One of the reasons rabbiteye blueberries, like the Premier Blueberry, are such a popular choice is that no major pests have been identified on them. Of course, birds do love to harvest ripe blueberries before humans get a chance sometimes, but some simple plastic or cloth netting put over the bushes once the pollination process is over will help with that.
If you’re looking for more information on blueberry plant pests, blog post on the 9 common blueberry pests is a great resource to help you identify the pests bothering you and how to take care of them.
When to Harvest Premier Blueberries
By late May to early June, you should have plenty of berries that are a deep blue color and firm to the touch. That’s when you know it’s time to start harvesting! As you go, only harvest what is ready and leave the rest on the bush to continue to ripen. For a more in depth look at harvesting blueberries, check out our article on the Right Time to Pick Blueberries!
Common Uses For Premier Blueberries
If tried, I think Premier blueberries will be your go-to for fresh blueberries from then on out. They are a firm berry, which lends itself well to a multitude of uses!
What Does This Blueberry Taste Like?
Premier blueberries have a sugary sweet, delicious flavor! It works really well in places you want that classic, sweet blueberry flavor.
This blueberry lends itself to baking due to its large size and sweet flavor. It would be a great addition to your breads, muffins, pancakes, and pies!
Again, the size, flavor, and firmness of the Premier blueberries mean they are great for eating raw. Enjoy them straight off the blueberry bush, on top of your yogurt, or in some oatmeal.
Canning / Freezing / Drying
Premier blueberries are so delicious you definitely are going to want to save them to be enjoyed year-round.
Canning them as syrup or jam is one way to stretch their deliciousness and another great way to use them. Food Network has an article all about an Intro into Canning and Blueberry Jam.
Freezing blueberries is as simple as spreading them out on a baking sheet covered with wax paper, putting them in a freezer overnight, and the moving them to a freezer safe container. They’ll stay fresh for up to 2 years!
Drying blueberries is interesting because then you can choose to use them dried, in something like a trail mix, or you can rehydrate them later to use in baking or anywhere else you’d cook with blueberries. Martha Stewart has a great article on Oven-Dried Blueberries, which means you don’t even need a food dehydrator!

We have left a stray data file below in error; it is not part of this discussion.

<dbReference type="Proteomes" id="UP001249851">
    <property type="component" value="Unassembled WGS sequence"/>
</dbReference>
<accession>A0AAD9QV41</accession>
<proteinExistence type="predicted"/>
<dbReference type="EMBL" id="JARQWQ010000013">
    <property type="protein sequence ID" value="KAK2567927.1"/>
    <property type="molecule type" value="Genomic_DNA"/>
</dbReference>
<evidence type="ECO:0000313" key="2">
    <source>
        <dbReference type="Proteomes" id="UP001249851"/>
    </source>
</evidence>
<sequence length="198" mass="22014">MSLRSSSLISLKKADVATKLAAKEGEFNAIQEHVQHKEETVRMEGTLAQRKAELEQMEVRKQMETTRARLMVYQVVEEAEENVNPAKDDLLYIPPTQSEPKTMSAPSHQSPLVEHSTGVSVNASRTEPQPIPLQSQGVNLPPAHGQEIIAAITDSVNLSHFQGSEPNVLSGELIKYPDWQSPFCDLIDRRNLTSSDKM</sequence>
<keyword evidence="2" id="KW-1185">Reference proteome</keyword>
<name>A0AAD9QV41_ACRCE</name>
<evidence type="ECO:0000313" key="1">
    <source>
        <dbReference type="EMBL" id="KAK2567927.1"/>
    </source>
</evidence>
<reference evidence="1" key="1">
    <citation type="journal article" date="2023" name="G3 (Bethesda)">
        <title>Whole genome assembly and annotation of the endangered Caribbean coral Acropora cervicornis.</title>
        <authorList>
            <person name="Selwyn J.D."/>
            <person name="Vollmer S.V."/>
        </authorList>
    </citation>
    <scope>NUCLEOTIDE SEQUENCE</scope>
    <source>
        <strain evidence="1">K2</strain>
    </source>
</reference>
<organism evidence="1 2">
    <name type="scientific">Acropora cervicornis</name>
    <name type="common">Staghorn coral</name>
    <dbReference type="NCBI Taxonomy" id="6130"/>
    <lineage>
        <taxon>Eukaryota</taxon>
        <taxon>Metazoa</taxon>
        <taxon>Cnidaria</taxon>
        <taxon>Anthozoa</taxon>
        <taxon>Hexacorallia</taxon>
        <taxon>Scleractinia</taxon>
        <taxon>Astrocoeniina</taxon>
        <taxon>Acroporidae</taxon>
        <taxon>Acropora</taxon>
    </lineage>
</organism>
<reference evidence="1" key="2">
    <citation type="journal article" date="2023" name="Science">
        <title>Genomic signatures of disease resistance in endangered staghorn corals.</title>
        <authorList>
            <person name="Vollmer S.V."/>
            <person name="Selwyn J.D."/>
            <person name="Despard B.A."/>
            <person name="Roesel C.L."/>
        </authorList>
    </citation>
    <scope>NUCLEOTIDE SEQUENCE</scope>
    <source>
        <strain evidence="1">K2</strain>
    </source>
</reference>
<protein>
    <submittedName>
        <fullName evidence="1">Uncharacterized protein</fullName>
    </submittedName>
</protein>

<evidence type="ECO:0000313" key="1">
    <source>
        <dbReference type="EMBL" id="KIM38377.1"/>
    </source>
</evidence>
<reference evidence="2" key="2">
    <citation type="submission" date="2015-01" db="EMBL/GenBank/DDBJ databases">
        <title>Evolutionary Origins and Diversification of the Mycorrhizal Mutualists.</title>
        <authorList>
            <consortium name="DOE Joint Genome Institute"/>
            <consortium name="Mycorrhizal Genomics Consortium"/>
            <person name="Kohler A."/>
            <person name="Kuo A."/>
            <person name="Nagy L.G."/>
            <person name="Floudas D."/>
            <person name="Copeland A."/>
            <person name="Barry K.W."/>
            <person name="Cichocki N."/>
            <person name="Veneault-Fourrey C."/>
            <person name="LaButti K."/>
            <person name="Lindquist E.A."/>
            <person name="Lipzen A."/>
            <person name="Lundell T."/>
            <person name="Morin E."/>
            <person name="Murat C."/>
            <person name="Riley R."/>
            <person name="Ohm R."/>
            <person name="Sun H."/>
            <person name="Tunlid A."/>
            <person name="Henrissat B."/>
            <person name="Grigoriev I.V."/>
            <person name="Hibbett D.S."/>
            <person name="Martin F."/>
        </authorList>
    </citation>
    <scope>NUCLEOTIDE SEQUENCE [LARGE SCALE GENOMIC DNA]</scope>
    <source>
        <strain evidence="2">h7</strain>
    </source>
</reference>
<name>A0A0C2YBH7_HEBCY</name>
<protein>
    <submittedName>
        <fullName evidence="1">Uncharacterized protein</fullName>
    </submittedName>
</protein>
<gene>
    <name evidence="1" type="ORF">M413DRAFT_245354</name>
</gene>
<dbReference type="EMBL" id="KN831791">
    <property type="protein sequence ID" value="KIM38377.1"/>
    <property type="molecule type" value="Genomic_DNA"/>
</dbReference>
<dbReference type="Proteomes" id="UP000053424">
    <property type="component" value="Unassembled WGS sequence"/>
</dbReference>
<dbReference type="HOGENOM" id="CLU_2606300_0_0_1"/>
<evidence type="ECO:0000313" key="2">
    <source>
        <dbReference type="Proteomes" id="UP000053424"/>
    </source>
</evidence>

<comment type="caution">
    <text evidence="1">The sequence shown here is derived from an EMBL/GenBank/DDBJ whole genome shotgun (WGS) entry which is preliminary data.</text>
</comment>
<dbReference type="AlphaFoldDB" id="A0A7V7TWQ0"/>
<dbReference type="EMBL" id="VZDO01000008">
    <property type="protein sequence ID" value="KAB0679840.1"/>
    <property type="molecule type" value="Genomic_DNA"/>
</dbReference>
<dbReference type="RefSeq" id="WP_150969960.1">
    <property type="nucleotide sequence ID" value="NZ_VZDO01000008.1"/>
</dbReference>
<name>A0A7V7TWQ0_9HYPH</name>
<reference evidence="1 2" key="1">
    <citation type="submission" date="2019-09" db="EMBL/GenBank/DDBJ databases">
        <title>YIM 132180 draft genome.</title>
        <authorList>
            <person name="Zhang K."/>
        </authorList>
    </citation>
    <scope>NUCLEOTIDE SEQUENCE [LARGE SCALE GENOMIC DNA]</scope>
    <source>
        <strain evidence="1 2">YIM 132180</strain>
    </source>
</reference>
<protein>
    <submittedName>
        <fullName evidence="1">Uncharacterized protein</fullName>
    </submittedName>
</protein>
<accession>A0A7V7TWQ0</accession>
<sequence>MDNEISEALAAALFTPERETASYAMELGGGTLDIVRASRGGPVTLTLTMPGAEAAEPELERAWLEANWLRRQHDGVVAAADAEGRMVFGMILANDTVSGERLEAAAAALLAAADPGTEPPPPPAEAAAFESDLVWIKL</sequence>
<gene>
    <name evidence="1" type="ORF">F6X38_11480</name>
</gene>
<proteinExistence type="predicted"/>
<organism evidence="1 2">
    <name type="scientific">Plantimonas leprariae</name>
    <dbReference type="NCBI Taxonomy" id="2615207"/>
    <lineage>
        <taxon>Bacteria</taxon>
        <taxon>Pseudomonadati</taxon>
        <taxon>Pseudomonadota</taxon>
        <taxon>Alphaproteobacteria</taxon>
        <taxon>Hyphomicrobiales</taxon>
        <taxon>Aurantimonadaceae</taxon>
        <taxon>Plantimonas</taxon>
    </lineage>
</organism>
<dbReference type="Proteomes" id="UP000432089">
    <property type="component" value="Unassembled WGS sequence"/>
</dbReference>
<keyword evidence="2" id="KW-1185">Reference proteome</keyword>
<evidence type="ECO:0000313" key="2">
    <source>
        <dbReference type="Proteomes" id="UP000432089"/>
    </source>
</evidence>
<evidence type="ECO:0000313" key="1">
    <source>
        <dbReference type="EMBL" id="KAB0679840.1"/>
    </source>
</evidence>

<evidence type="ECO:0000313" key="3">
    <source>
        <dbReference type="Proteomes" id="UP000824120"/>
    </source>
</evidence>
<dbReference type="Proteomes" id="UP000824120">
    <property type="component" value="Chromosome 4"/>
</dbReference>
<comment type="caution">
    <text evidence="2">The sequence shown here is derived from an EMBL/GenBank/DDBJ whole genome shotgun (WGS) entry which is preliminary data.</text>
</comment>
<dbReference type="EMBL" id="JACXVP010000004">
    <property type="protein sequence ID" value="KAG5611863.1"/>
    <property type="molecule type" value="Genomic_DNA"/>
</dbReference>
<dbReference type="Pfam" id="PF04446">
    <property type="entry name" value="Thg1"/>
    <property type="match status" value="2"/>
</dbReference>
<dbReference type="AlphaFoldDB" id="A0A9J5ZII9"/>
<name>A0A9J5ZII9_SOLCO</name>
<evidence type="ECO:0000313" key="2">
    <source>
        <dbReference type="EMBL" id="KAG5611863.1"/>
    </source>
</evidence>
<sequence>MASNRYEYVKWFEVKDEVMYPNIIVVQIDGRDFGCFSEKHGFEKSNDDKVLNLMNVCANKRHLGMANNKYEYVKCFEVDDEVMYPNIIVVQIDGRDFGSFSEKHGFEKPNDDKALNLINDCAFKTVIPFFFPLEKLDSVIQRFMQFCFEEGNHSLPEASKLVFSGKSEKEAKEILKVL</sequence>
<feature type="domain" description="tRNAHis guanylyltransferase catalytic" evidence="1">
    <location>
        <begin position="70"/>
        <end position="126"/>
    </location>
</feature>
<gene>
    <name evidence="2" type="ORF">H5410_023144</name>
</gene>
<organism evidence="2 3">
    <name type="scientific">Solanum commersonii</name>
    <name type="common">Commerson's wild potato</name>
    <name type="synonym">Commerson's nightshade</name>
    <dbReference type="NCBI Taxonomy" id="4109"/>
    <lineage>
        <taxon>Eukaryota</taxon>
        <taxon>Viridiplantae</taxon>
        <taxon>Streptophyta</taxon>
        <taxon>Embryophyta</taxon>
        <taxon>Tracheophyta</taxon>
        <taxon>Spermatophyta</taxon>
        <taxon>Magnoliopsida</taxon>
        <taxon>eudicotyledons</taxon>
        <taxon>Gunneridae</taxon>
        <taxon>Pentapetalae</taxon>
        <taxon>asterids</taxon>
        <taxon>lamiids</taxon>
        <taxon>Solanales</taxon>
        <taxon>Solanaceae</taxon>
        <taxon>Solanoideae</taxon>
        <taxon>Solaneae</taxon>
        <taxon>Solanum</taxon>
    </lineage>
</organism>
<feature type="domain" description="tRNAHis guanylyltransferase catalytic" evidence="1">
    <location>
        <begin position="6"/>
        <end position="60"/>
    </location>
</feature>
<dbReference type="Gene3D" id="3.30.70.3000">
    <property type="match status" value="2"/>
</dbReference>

Health Benefits of Blueberries
Blueberries are a great addition to a healthy diet. They are full of antioxidants and vitamins, including Vitamin B1 and Vitamin B2. For a deeper look into blueberry nutrition, check out our Guide to Blueberry Nutrition.
Where to Buy Premier Blueberry Plants
You can buy your Premier Blueberry plants from our friends at Nature Hills. You’ll receive a 3 to 5 year old plant that should be ready to produce a tasty harvest for you in no time! (Don’t forget to buy a pollination partner too!)
Where to Buy Premier Blueberries
Always keep your eyes out at your local farmers market for blueberries and ask the grower what variety they are. You may luck out and find some Premier blueberries! To guarantee enjoying these blue beauties, growing your own is your best bet.
Wrapping Up the Premier Blueberry
After reading how delicious and easy to grow these Premier Blueberries are, how could you NOT add a plant or two to your garden? Let us know in the comments— have you gotten to taste these berries before? Are you planning on growing your own? Have any more questions for us? We love hearing from you!
Excited for more blueberry content? Then check out our blueberry page to learn all about how to grow, care for, and harvest this delicious fruit!
- About the Author
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Stephanie Lamberth is a writer who gained most of what she knows about gardening from summers spent on her family’s farm tending, picking, and storing the produce they grew.
Her family started and ran a thriving farm that fed hundreds, if not thousands, of people in the community with fresh, naturally grown produce. She learned the effort and the reward of growing your own food!
Stephanie now lives in Tennessee with her husband and three kids. Their schedules don’t allow for a large garden, but she loves incorporating herbs from their flowerbeds in her kitchen and using her knowledge to help others.
Stephanie can be reached at firstname.lastname@example.org